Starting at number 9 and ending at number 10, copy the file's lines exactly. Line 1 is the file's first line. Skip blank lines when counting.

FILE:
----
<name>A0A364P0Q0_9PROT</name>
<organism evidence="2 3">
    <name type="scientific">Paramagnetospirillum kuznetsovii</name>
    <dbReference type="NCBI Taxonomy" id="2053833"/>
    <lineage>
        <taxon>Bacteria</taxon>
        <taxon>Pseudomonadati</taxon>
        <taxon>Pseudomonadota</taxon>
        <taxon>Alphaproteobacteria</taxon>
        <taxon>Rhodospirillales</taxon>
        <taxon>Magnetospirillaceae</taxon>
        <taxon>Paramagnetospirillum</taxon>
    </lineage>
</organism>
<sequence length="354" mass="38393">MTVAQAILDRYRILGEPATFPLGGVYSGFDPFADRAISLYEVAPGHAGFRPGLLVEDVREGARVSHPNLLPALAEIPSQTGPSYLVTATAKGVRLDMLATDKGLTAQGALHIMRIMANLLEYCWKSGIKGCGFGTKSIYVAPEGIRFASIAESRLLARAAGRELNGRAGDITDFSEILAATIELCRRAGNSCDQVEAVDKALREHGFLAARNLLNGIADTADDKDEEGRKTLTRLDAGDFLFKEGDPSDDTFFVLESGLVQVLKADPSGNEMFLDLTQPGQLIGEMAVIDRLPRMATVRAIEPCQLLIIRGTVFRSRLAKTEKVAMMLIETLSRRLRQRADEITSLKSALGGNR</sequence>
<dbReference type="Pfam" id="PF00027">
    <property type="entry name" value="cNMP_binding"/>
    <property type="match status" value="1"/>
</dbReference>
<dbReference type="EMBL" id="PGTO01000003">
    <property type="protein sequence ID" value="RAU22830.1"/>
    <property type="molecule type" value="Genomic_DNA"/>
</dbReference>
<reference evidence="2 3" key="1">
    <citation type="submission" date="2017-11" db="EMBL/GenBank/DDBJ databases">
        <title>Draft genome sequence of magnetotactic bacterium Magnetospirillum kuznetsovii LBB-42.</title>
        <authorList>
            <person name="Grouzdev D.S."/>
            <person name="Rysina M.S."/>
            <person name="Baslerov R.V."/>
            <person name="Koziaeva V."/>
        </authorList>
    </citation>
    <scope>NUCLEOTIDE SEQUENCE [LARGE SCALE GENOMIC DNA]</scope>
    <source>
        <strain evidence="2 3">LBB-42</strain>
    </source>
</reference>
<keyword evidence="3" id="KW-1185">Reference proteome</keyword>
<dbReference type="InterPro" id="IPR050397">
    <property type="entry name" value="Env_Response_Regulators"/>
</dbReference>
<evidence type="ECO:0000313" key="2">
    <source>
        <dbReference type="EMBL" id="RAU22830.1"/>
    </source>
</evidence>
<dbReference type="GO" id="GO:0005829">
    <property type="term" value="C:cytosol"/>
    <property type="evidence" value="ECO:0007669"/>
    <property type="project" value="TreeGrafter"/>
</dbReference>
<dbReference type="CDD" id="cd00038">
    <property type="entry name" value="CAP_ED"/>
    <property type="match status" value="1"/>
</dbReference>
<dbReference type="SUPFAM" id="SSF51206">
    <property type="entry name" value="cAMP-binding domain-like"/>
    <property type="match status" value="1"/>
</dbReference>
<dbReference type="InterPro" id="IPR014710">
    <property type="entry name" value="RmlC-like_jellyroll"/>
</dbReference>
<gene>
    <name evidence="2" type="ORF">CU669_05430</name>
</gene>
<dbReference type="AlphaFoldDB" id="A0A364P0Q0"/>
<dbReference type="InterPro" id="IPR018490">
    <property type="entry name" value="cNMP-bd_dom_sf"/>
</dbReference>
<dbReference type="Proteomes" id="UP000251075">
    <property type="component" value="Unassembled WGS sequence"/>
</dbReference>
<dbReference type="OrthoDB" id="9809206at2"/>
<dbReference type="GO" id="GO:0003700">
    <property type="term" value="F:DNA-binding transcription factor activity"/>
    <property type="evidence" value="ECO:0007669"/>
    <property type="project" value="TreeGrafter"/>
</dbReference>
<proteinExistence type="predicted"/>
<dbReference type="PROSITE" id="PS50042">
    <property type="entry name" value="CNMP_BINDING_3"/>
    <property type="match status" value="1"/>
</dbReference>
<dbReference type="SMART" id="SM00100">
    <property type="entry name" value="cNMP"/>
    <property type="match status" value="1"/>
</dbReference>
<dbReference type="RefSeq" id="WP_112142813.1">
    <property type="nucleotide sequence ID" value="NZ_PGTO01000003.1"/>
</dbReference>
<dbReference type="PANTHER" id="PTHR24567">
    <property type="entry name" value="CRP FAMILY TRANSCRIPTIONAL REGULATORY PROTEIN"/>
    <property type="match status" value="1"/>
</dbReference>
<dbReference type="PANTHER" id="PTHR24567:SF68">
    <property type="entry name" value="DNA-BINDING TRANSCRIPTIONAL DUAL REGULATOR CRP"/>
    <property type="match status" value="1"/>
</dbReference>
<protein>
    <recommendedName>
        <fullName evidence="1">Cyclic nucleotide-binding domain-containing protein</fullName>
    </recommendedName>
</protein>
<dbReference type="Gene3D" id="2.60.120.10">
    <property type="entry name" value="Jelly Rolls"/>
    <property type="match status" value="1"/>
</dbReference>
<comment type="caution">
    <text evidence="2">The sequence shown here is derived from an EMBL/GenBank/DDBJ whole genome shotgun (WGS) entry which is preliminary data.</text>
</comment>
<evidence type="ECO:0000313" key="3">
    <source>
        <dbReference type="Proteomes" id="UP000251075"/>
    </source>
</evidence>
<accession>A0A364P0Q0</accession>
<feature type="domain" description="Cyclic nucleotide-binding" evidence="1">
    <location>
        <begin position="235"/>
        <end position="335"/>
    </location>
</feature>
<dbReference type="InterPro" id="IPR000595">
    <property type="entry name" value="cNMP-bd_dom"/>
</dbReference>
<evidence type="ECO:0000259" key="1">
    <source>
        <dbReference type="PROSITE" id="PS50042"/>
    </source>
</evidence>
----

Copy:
        <taxon>Alphaproteobacteria</taxon>
        <taxon>Rhodospirillales</taxon>